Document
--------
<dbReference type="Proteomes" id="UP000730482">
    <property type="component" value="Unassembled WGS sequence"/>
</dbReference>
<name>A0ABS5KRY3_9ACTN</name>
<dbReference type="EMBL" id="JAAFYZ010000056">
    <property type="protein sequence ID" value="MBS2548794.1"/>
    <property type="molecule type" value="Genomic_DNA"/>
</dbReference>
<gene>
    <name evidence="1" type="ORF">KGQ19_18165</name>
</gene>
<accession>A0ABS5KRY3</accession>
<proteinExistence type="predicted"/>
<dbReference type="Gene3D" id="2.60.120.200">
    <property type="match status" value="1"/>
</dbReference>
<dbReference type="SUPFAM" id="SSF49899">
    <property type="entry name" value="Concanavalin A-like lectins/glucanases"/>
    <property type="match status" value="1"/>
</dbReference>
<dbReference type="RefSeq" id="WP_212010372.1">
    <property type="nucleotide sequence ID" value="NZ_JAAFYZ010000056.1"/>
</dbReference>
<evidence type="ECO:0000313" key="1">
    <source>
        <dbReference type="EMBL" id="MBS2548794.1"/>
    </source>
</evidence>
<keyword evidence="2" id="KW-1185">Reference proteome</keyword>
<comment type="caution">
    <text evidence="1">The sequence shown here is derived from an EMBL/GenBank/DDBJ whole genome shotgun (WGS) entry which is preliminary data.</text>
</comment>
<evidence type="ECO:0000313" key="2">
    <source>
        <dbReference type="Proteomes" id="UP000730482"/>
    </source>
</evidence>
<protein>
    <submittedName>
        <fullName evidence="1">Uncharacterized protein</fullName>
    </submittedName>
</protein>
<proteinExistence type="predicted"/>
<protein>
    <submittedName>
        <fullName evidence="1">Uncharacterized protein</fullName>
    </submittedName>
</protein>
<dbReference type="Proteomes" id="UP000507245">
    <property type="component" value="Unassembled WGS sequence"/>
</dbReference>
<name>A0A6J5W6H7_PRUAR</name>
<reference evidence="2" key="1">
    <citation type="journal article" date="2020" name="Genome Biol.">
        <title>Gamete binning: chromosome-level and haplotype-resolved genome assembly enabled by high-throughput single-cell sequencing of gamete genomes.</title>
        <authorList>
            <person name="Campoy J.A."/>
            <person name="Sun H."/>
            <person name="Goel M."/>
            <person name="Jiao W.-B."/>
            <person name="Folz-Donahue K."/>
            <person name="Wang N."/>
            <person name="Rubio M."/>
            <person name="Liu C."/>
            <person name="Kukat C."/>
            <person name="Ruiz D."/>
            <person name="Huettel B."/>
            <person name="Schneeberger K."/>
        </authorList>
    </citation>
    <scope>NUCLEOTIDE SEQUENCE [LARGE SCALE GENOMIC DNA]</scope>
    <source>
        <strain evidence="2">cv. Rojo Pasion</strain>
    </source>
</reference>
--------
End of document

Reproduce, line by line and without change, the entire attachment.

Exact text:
<dbReference type="Proteomes" id="UP000730482">
    <property type="component" value="Unassembled WGS sequence"/>
</dbReference>
<name>A0ABS5KRY3_9ACTN</name>
<dbReference type="EMBL" id="JAAFYZ010000056">
    <property type="protein sequence ID" value="MBS2548794.1"/>
    <property type="molecule type" value="Genomic_DNA"/>
</dbReference>
<gene>
    <name evidence="1" type="ORF">KGQ19_18165</name>
</gene>
<accession>A0ABS5KRY3</accession>
<proteinExistence type="predicted"/>
<dbReference type="Gene3D" id="2.60.120.200">
    <property type="match status" value="1"/>
</dbReference>
<dbReference type="SUPFAM" id="SSF49899">
    <property type="entry name" value="Concanavalin A-like lectins/glucanases"/>
    <property type="match status" value="1"/>
</dbReference>
<dbReference type="RefSeq" id="WP_212010372.1">
    <property type="nucleotide sequence ID" value="NZ_JAAFYZ010000056.1"/>
</dbReference>
<evidence type="ECO:0000313" key="1">
    <source>
        <dbReference type="EMBL" id="MBS2548794.1"/>
    </source>
</evidence>
<keyword evidence="2" id="KW-1185">Reference proteome</keyword>
<comment type="caution">
    <text evidence="1">The sequence shown here is derived from an EMBL/GenBank/DDBJ whole genome shotgun (WGS) entry which is preliminary data.</text>
</comment>
<evidence type="ECO:0000313" key="2">
    <source>
        <dbReference type="Proteomes" id="UP000730482"/>
    </source>
</evidence>
<protein>
    <submittedName>
        <fullName evidence="1">Uncharacterized protein</fullName>
    </submittedName>
</protein>
<proteinExistence type="predicted"/>
<protein>
    <submittedName>
        <fullName evidence="1">Uncharacterized protein</fullName>
    </submittedName>
</protein>
<dbReference type="Proteomes" id="UP000507245">
    <property type="component" value="Unassembled WGS sequence"/>
</dbReference>
<name>A0A6J5W6H7_PRUAR</name>
<reference evidence="2" key="1">
    <citation type="journal article" date="2020" name="Genome Biol.">
        <title>Gamete binning: chromosome-level and haplotype-resolved genome assembly enabled by high-throughput single-cell sequencing of gamete genomes.</title>
        <authorList>
            <person name="Campoy J.A."/>
            <person name="Sun H."/>
            <person name="Goel M."/>
            <person name="Jiao W.-B."/>
            <person name="Folz-Donahue K."/>
            <person name="Wang N."/>
            <person name="Rubio M."/>
            <person name="Liu C."/>
            <person name="Kukat C."/>
            <person name="Ruiz D."/>
            <person name="Huettel B."/>
            <person name="Schneeberger K."/>
        </authorList>
    </citation>
    <scope>NUCLEOTIDE SEQUENCE [LARGE SCALE GENOMIC DNA]</scope>
    <source>
        <strain evidence="2">cv. Rojo Pasion</strain>
    </source>
</reference>